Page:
A Beginner’s Guide to Google Analytics

Blog Categories:  Internet Marketing  

Google Analytics is a vast and powerful tool that allows you to track the effectiveness of your website in a range of invaluable ways. You can see where web-users enter and exit, what paths they follow, and where they come from in the first place. Information garnered via Google Analytics allows you to break your site into specific components, establishing which are most effective and which need work. If your business relies on the Internet - whether for making sales, providing clients with information or as a marketing tool - then Google Analytics is for you.

Initially introduced to developers, Google Analytics is now an indispensable tool for anyone engaged with the web as a marketing tool. You have specific goals for your site - whether it's sales, data entry or subscription. Google Analytics can help you meet those goals. Once you have a clear understanding of how web users navigate your site, you can help to steer them in the right direction. Effective internet marketing is about providing an online service in the most intuitive way. Whether this means organizing your website to provide information quickly or simply providing clearer directions from product to checkout depends on your marketing goals.

Getting Started

Anyone can set up a Google Analytics account. It’s free, easy to use and there is plenty of great information to help you take your first steps. Check out this analytics guide for small businesses for a thorough Analytics run through, but in the meantime, read on to get started.

What To Track

One of the more intimidating aspects of setting up a GA account is the sheer amount of information analytics can provide. It’s a vast and sprawling application and the key to putting it to good use is to know which statistics are most important to you and your site. Here are a few great places to start, particularly for those with marketing strategies in mind.

  • Bounce Rates

Each page of your site will have a ‘bounce rate:’ the percentage of visitors who leave without clicking on any further links. There are a number of reasons for this.

Firstly, they were misdirected and yours was not the site they were looking for, in which case you might want to investigate which search terms most frequently lead users to your site and adjust your content to include more relevant keywords—analytics can also provide helpful statistics on keywords.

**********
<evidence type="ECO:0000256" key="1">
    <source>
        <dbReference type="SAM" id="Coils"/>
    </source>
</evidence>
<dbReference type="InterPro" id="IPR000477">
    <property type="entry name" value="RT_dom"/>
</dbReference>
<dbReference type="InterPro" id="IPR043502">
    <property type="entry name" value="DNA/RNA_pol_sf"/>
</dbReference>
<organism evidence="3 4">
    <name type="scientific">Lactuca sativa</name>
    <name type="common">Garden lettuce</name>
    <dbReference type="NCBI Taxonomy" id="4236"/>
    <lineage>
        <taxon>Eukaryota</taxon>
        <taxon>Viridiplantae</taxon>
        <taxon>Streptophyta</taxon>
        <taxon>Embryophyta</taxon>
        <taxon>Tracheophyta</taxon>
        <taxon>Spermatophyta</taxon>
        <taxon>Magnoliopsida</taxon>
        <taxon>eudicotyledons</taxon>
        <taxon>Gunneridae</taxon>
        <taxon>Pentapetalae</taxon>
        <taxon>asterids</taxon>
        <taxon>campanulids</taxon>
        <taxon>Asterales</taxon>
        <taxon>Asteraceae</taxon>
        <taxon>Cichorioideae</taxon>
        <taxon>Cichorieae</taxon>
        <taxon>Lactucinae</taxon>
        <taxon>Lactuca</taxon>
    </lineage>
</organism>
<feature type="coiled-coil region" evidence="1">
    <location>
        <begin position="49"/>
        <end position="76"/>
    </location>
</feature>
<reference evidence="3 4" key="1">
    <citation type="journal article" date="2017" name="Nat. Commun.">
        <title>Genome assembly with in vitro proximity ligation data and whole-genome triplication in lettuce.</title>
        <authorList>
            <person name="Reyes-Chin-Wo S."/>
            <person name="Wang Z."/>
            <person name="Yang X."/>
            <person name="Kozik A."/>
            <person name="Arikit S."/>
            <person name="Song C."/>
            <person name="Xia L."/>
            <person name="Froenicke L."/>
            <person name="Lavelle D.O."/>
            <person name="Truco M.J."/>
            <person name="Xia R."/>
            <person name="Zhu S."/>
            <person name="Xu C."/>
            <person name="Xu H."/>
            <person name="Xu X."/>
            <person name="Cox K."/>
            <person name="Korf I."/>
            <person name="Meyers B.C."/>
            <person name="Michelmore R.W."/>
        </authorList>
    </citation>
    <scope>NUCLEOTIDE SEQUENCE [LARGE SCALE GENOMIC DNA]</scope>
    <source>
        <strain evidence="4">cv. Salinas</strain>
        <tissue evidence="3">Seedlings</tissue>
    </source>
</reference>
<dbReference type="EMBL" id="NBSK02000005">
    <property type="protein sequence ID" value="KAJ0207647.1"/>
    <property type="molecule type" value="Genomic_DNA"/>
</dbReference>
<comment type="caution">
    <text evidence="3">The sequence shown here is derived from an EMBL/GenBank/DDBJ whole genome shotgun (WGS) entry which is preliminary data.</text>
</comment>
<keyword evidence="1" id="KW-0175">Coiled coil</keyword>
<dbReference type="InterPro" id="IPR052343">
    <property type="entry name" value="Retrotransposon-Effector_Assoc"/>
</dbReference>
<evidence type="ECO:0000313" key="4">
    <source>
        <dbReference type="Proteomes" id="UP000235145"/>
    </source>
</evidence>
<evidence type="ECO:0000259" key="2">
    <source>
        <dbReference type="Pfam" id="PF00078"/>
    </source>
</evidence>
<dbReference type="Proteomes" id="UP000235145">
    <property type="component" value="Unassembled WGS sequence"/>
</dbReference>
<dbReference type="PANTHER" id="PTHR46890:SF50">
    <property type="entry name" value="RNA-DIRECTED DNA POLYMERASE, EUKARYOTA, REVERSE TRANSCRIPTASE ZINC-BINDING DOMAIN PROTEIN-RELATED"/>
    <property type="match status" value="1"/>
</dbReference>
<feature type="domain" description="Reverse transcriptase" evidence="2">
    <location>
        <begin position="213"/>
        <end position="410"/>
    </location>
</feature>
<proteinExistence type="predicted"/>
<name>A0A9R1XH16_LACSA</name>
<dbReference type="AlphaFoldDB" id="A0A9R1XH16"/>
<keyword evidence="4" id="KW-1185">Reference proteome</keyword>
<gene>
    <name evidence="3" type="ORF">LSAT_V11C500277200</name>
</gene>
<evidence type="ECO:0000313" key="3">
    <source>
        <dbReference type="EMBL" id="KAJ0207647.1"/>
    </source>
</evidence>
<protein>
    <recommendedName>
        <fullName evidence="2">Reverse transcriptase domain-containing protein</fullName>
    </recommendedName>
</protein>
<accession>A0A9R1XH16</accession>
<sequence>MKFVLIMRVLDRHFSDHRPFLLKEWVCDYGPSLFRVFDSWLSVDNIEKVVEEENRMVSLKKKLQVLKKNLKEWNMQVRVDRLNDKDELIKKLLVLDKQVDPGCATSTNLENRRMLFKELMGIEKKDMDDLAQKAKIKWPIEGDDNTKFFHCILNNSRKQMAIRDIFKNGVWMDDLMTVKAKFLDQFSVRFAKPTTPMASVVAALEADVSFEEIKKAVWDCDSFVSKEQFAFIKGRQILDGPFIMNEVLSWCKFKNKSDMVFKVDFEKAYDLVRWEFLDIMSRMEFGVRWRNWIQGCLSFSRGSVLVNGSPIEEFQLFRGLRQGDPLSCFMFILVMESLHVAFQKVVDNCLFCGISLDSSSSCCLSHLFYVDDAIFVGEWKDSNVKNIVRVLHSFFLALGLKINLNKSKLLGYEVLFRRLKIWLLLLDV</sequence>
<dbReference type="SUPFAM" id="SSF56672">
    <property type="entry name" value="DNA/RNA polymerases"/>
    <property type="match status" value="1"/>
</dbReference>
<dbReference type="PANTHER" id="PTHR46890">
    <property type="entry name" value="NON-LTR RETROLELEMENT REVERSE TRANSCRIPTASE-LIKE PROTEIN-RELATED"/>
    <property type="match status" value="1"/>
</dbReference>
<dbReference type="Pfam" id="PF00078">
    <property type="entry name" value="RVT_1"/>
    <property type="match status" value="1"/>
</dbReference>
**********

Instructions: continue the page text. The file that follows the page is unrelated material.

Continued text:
Secondly, the site does not provide clear direction. Information is received too slowly or pathways to further pages/products are not effectively signposted. If this is your diagnosis, you should begin to look for creative ways to enhance the intuitive usability of each page.

  • Conversions

A conversion rate is the percentage of visitors to complete a goal for a particular site or page. For example, a user signs up for your newsletter if that's the goal of your particular page. A conversion doesn’t have to be a sale. With Google Analytics you can set the terms for your own goals and monitor the success of your site accordingly. See this beginners' guide to conversion rates for more information.

  • Social Media Links

GA also allows you to see where your traffic comes from, whether it’s search engines, links on other sites or through social media channels. Social media is a powerful resource when it comes to directing more users to your site. Most businesses will have within their marketing plans a strategy targeting social media specifically. Google Analytics allows you to see how effective your current strategies are and make amends, accordingly.

Moving Forward With Customizations

Once you have the basics down, you’ll soon discover the vast potential of analytics for receiving customized data about your website, allowing you to develop a made-to-measure marketing strategy.

About the Author

Rob Toledo is a common Seattle stereotype, with a love of rain, coffee and high tech gadgets. He works at Distilled as a marketing coordinator. He can be reached on Twitter @stentontoledo or on Google+.

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